I don’t have the emotional bandwidth to do much more than tweet about the current going ons of the sex-blogging community. Frankly, I’ve spent plenty of time in different BDSM communities to have watched many leaders and people I thought I could trust with my life do something ignorant and then dig in their heels when corrected. A regional convention was brought down in part because of this. Because someone was more determined to be right rather than admit that they said some transphobic/racist bullshit and apologize to those who had been hurt.
So, unfortunately, I suppose, I’m not surprised by this behavior. I’m not surprised people choose to be mad that they were corrected. I’m not surprised that the tears and “think of my feelings” were the response rather than apologies and changed behavior.
You can read some of these blog posts to get an idea of what’s going on, etc.
Content Warning for both this blog and the links below: Discussions of transphobia, misgendering, etc.
depressedqueerdo – Transphobia in Sex Blogging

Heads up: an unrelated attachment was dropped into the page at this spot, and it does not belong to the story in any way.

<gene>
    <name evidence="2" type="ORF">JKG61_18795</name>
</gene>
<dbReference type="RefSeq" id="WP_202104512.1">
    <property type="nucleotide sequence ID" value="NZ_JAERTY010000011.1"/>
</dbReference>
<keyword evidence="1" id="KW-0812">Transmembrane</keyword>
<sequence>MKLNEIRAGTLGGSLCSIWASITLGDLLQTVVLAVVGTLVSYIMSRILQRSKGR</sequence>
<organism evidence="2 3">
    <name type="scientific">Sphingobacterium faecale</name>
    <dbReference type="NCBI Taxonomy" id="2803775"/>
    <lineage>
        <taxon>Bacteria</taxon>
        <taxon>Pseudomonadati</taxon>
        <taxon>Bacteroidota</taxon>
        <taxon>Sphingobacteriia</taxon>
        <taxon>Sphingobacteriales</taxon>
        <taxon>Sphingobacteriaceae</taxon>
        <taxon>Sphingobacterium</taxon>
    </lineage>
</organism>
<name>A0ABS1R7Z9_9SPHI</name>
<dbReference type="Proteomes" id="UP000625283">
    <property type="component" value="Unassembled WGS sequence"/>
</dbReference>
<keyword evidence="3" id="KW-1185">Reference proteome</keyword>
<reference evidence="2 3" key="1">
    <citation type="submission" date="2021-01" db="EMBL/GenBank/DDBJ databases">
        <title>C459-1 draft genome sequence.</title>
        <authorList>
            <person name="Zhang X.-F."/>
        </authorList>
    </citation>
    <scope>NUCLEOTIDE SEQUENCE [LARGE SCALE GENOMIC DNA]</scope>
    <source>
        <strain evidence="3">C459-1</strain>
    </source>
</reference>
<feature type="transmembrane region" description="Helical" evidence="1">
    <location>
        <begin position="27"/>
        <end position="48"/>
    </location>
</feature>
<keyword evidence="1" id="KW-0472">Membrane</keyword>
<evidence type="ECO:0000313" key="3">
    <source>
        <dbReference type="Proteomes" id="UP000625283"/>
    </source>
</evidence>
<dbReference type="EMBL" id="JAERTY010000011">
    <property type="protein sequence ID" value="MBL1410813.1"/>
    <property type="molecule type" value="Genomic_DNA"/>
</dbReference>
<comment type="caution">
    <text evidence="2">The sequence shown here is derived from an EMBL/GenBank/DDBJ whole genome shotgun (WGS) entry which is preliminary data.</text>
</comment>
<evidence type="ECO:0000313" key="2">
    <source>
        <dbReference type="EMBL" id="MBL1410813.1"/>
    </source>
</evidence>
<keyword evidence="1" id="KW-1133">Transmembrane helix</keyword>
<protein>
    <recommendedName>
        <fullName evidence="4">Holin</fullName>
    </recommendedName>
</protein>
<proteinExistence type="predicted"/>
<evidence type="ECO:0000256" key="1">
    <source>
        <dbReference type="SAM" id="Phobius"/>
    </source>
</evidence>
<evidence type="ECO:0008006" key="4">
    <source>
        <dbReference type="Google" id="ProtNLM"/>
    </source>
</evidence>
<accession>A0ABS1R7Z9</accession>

Quinn Rhodes – I do not have to be nice to people who misgender me
Kayla Lords – These Moments are Always Bigger Than We Think They Are
TLDR: People made transphobic statements and doubled-down on these statements rather than apologizing and learning how to do better the next time. This has been a pattern from several people in the sex-blogging community and folks like Mx Nillin and Quinn have been amazing and called this shit out.
Outside of that though, I can absolutely speak to the idea that language doesn’t change and that introducing things like new pronouns or the evolution of a word’s definition is fundamentally wrong. This belief is wrong. It’s just flat out wrong. Language has evolved and changed since language first existed. We don’t all still speak in caveman grunts or even the exact same language. It’s likely that you’ve met people who speak the same language as you but uses different vocabulary.
If you want to read about some of the many theories of the origin of language, you can skim this Wikipedia page, but suffice to say, the concept of language is a tricky thing to pin down.
So What is Language Anyways?
If you’ve ever taken a class on linguistics (the study of language), you know where this is heading. If not, let’s get into something you’ve probably never thought much about.
Language is a communication system. It is a collection of rules, signals, connections, and patterns that allow one being to communicate with another. Charles Hockett proposed a list of design features that distinguish human language from other communication systems which include the previously listed features along with things like semanticity, discreteness, displacement, and productivity. You can read more about these things here but the point is that language is loosely defined by a series of characteristics.